In a ruling that could have wide-ranging impact to the business models and bottom lines of new on-demand service companies, a U.S. District judge said Tuesday that a group of Uber drivers may continue their lawsuit against the ride-hailing company as a class action.
At the center of the lawsuit is how Uber drivers are classified: as independent contractors, like they are now, or employees that receive benefits and rights typically given to workers at private companies.
The suit, parts of which will now apply to all drivers in the state of California given today’s ruling, specifically contends that Uber violates California’s labor laws in regard to reimbursement for driving expenses and tips.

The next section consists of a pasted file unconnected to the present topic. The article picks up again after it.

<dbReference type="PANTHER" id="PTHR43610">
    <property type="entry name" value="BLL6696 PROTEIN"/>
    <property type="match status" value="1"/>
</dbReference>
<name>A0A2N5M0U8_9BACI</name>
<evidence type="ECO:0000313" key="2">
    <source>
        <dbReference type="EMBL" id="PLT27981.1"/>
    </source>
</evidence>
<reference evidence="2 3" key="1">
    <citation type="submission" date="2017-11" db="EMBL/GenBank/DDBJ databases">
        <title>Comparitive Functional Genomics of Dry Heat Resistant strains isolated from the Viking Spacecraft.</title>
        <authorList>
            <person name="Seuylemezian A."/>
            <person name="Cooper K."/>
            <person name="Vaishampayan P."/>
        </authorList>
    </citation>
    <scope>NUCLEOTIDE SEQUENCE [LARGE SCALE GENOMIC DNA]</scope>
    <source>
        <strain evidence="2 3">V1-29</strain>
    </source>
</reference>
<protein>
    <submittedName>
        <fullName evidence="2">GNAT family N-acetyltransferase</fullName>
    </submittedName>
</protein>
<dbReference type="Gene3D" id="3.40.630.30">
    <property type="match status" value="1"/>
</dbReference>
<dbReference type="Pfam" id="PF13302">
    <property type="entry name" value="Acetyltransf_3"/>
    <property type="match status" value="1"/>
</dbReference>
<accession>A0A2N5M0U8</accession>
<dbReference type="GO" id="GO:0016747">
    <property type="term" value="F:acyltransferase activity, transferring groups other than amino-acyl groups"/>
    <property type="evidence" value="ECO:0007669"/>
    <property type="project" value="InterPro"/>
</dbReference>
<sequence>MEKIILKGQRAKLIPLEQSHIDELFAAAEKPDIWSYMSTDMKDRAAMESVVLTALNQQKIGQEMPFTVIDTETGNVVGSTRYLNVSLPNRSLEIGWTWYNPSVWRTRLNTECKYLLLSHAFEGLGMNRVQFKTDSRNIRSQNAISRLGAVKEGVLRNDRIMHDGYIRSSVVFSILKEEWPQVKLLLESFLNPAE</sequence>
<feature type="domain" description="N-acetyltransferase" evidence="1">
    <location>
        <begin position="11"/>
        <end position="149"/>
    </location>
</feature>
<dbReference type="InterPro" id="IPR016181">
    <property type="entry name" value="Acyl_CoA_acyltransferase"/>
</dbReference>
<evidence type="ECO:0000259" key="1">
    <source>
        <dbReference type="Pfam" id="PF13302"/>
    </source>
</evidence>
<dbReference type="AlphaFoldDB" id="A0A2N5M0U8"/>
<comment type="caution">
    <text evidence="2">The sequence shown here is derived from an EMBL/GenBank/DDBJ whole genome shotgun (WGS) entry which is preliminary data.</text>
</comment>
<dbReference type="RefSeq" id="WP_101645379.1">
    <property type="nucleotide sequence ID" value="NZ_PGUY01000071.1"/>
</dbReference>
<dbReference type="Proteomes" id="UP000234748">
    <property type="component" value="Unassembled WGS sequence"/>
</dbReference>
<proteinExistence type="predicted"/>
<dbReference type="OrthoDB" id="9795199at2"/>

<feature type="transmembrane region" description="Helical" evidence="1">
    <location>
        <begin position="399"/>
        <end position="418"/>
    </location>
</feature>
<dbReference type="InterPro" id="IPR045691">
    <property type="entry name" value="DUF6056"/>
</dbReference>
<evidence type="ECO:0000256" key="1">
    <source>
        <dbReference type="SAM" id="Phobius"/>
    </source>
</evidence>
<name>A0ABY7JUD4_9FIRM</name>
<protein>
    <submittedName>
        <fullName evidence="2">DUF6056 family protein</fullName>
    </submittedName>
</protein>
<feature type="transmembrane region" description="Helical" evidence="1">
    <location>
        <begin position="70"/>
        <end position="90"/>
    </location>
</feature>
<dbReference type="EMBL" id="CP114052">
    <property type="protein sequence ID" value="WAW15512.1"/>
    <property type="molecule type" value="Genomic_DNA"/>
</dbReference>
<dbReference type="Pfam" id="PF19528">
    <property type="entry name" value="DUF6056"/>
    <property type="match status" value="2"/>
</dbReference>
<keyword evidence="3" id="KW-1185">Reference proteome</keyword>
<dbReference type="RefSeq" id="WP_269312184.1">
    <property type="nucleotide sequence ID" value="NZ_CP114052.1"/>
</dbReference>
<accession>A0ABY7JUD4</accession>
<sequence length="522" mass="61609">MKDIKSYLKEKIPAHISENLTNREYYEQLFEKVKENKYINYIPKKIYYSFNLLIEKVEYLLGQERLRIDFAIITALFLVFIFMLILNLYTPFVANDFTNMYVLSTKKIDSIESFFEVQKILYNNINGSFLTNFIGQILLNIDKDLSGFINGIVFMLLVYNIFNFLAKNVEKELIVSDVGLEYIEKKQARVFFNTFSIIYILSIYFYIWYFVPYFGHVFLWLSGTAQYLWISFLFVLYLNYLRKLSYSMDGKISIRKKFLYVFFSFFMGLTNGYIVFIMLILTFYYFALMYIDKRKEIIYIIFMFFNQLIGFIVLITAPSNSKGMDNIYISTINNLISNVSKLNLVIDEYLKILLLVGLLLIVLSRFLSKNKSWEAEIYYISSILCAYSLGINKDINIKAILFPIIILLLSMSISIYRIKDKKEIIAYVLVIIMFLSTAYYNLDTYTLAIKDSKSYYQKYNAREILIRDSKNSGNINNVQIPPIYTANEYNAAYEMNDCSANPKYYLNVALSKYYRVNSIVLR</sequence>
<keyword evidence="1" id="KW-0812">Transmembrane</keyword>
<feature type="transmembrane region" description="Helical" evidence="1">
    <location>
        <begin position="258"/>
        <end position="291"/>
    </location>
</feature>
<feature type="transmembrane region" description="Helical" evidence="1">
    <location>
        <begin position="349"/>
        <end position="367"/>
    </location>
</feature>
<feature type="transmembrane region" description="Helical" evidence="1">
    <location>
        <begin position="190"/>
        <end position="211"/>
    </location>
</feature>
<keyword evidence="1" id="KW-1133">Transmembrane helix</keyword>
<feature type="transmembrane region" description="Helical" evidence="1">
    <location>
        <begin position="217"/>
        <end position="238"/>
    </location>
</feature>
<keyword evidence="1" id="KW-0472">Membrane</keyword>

What a jury ultimately decides next year at trial could set a blueprint for how Uber, Lyft, and other companies that use independent contractors are legally expected to treat their workers across the country.
Bloomberg reported that the ruling could cut into Uber’s $50 billion valuation, quoting an employment lawyer who called it a “very big deal.”
On a related note, Seattle councilmember Mike O’Brien is set to introduce legislation next week that offers Uber, Lyft, taxi and other “for-hire” drivers the right to unionize.